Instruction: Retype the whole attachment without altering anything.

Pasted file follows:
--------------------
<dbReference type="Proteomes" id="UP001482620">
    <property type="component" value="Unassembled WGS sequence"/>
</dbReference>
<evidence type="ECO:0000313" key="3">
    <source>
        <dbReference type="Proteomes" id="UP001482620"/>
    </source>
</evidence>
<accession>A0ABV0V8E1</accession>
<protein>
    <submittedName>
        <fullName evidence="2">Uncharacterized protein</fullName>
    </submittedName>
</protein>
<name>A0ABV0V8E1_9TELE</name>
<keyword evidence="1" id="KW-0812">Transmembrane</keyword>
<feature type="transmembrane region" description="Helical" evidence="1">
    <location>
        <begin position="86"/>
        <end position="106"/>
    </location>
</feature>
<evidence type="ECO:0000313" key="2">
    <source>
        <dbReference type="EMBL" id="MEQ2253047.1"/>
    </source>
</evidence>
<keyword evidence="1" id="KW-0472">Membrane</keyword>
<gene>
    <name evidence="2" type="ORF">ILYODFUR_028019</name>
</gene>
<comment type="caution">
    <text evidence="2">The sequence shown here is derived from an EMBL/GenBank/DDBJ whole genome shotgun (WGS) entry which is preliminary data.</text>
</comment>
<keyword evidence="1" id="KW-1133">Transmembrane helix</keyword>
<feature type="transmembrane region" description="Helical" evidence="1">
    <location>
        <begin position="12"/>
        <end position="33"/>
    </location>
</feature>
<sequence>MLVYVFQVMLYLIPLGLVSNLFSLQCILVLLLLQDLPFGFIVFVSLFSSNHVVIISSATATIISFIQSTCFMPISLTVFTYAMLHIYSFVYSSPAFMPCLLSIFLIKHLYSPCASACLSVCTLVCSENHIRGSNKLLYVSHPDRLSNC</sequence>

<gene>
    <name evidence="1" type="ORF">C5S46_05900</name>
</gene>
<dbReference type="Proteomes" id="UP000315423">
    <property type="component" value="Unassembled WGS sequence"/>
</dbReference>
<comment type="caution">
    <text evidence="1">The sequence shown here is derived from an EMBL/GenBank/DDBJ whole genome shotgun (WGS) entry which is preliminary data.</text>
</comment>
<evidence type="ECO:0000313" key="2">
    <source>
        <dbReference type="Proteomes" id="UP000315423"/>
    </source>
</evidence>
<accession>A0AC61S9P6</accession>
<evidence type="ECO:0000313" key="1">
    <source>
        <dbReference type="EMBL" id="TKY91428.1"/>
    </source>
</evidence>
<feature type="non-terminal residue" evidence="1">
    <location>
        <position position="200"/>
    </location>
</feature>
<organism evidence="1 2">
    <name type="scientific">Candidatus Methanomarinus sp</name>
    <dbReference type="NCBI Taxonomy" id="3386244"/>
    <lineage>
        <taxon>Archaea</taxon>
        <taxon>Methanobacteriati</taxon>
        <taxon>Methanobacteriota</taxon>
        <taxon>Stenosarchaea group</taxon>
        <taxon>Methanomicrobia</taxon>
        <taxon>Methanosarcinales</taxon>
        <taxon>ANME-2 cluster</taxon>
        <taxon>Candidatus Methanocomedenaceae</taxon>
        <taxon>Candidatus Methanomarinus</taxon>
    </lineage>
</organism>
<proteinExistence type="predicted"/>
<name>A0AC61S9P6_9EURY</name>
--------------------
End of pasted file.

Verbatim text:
<dbReference type="Proteomes" id="UP001482620">
    <property type="component" value="Unassembled WGS sequence"/>
</dbReference>
<evidence type="ECO:0000313" key="3">
    <source>
        <dbReference type="Proteomes" id="UP001482620"/>
    </source>
</evidence>
<accession>A0ABV0V8E1</accession>
<protein>
    <submittedName>
        <fullName evidence="2">Uncharacterized protein</fullName>
    </submittedName>
</protein>
<name>A0ABV0V8E1_9TELE</name>
<keyword evidence="1" id="KW-0812">Transmembrane</keyword>
<feature type="transmembrane region" description="Helical" evidence="1">
    <location>
        <begin position="86"/>
        <end position="106"/>
    </location>
</feature>
<evidence type="ECO:0000313" key="2">
    <source>
        <dbReference type="EMBL" id="MEQ2253047.1"/>
    </source>
</evidence>
<keyword evidence="1" id="KW-0472">Membrane</keyword>
<gene>
    <name evidence="2" type="ORF">ILYODFUR_028019</name>
</gene>
<comment type="caution">
    <text evidence="2">The sequence shown here is derived from an EMBL/GenBank/DDBJ whole genome shotgun (WGS) entry which is preliminary data.</text>
</comment>
<keyword evidence="1" id="KW-1133">Transmembrane helix</keyword>
<feature type="transmembrane region" description="Helical" evidence="1">
    <location>
        <begin position="12"/>
        <end position="33"/>
    </location>
</feature>
<sequence>MLVYVFQVMLYLIPLGLVSNLFSLQCILVLLLLQDLPFGFIVFVSLFSSNHVVIISSATATIISFIQSTCFMPISLTVFTYAMLHIYSFVYSSPAFMPCLLSIFLIKHLYSPCASACLSVCTLVCSENHIRGSNKLLYVSHPDRLSNC</sequence>

<gene>
    <name evidence="1" type="ORF">C5S46_05900</name>
</gene>
<dbReference type="Proteomes" id="UP000315423">
    <property type="component" value="Unassembled WGS sequence"/>
</dbReference>
<comment type="caution">
    <text evidence="1">The sequence shown here is derived from an EMBL/GenBank/DDBJ whole genome shotgun (WGS) entry which is preliminary data.</text>
</comment>
<evidence type="ECO:0000313" key="2">
    <source>
        <dbReference type="Proteomes" id="UP000315423"/>
    </source>
</evidence>
<accession>A0AC61S9P6</accession>
<evidence type="ECO:0000313" key="1">
    <source>
        <dbReference type="EMBL" id="TKY91428.1"/>
    </source>
</evidence>
<feature type="non-terminal residue" evidence="1">
    <location>
        <position position="200"/>
    </location>
</feature>
<organism evidence="1 2">
    <name type="scientific">Candidatus Methanomarinus sp</name>
    <dbReference type="NCBI Taxonomy" id="3386244"/>
    <lineage>
        <taxon>Archaea</taxon>
        <taxon>Methanobacteriati</taxon>
        <taxon>Methanobacteriota</taxon>
        <taxon>Stenosarchaea group</taxon>
        <taxon>Methanomicrobia</taxon>
        <taxon>Methanosarcinales</taxon>
        <taxon>ANME-2 cluster</taxon>
        <taxon>Candidatus Methanocomedenaceae</taxon>
        <taxon>Candidatus Methanomarinus</taxon>
    </lineage>
</organism>
<proteinExistence type="predicted"/>
<name>A0AC61S9P6_9EURY</name>